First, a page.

With Sylvia Massy
Sylvia Massy is renowned for her work with Tool, Johnny Cash, Prince, and more. The recipient of over 25 gold and platinum records, she’s been making classic albums for decades! Having built a reputation as a risk taker, she uses unconventional methods when needed to bring the best out of the artist. Her book “Recording Unhinged: Creative and Unconventional Music Recording Techniques” has been embraced and celebrated by many in the audio community, and features original artwork by Sylvia throughout. For a chance to sit in on a session with Sylvia, check out her class on CreativeLive.com. Learn more about Sylvia at her website, SylviaMassy.com.
1 – You’ve been in the industry for a while, back before the internet age changed the way we all interact. From your perspective, what advice would you give to up and comers trying to build a name for themselves in the age of Facebook?
Sylvia: Get a laptop, load the computer with Pro Tools and plug-ins, and learn to record. Then record as much music as possible. Connect with bands via Facebook. Get permission to record shows. Buy a collection of mics and a multi-input interface, enough to record a small band, then record as many as you can (not just your own band.) Compare your mixes to the commercial music you love. Keep working on those recordings and mixes until they compete with commercial releases. You can do it! The more you record, the more opportunity will come your way. Build that discography.
If you move to a city to work in a commercial recording studio, plan on sticking around for two years. It will take that long for you to make enough solid connections for people to start trusting you with their projects. You will most likely be starting from the bottom whenever you move to a new area, no matter what type of discography you have, but accept that. Know when it is okay to have opinions, be careful not to crowd the primary people in a session you are attending. However, you might step to the front of the line if you find a band that wants to record in a big studio (and they have the budget.) If you can bring the project to a big studio, the studio may actually train you to run the equipment. Then you are flying on your own. This however does not work for your own projects as well, so meet and gain the trust and respect of as many musicians as you can.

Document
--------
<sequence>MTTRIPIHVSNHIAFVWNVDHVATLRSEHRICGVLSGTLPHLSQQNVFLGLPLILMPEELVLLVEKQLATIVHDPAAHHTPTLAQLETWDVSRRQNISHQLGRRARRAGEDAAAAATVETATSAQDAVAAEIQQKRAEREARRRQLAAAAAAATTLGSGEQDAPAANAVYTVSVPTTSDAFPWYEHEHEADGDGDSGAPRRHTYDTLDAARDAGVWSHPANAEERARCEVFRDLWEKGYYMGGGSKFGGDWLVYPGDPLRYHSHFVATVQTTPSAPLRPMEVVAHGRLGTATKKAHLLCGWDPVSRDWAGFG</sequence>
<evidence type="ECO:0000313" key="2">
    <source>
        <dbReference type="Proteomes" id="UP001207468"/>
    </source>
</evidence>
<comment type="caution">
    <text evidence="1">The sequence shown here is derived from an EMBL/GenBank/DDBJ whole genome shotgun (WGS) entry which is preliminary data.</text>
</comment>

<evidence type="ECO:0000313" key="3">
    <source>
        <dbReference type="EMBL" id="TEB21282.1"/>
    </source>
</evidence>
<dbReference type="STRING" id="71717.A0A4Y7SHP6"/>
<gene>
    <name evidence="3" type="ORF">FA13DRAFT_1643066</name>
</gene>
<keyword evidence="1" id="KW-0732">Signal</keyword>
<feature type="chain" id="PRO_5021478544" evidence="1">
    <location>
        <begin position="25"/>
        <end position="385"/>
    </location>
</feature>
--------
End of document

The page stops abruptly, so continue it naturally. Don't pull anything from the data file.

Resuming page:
I think it is difficult for anyone, man or woman, to get a foothold in the recording industry. It takes absolute determination and concentration, 14-hour workdays, compromised personal and social relationships, little financial reward to start, and postponement of family building. It gets to be a bummer hanging out in a dark cave with a bunch of stinky musicians while the world is buzzing outside. But don’t get me wrong, I have THE BEST JOB IN THE WORLD.
2 – You’re known for taking chances and experimenting, but I’m sure there are artists who are less open to experimentation than others. What are some ways you’ve broken through a log jam to get the artist to let loose and trust you?
Sylvia: If they don’t want to experiment, I don’t push. We sometimes don’t have time to fool around when budgets are tight, and I insist on recording foundation parts before wasting time on ideas that may not work. Luckily, most musicians that seek me out to record have the budget and want to build time into their projects for blowing shit up… Haha!
3 – Recently you recorded horns in a bucket of water using an SM-57 that was wrapped in a condom and tossed into the bucket. You’ve suspended singers upside down to distract them from themselves and get them to focus. While not everything works, you’re not afraid to just try stuff. What’s one thing you’ve tried that you’re still surprised actually worked?
Sylvia: I was really surprised that recording bass guitar in a torpedo tube on a Norwegian submarine actually sounded great! Go figure!!! That was for a project called One Hundred And First.
Sylvia: Of the plug-in offerings that I have used, I wish more had wilder effects. More completely out-of-control things that pan and phase and delay all over the place and filter and distort and dive bomb…. maybe I’ll make some… stay tuned!!!!
5 – What is the most valuable lesson you had to learn the hard way?
Sylvia: I had to learn how to carefully spell someone’s name… like this… Sylvia Massy… (no e).
[Editors Note: Yes, I screwed up the spelling of her last name by accident when I emailed Sylvia the questions, so I deserve the jab. Thanks Sylvia for being a good sport about it!]
No, really, it is just as simple as this: Never say you can’t do something when asked, and never tell anyone their ideas are stupid.
Pick up your copy of Recording Unhinged: Creative and Unconventional Music Recording Techniques on Amazon!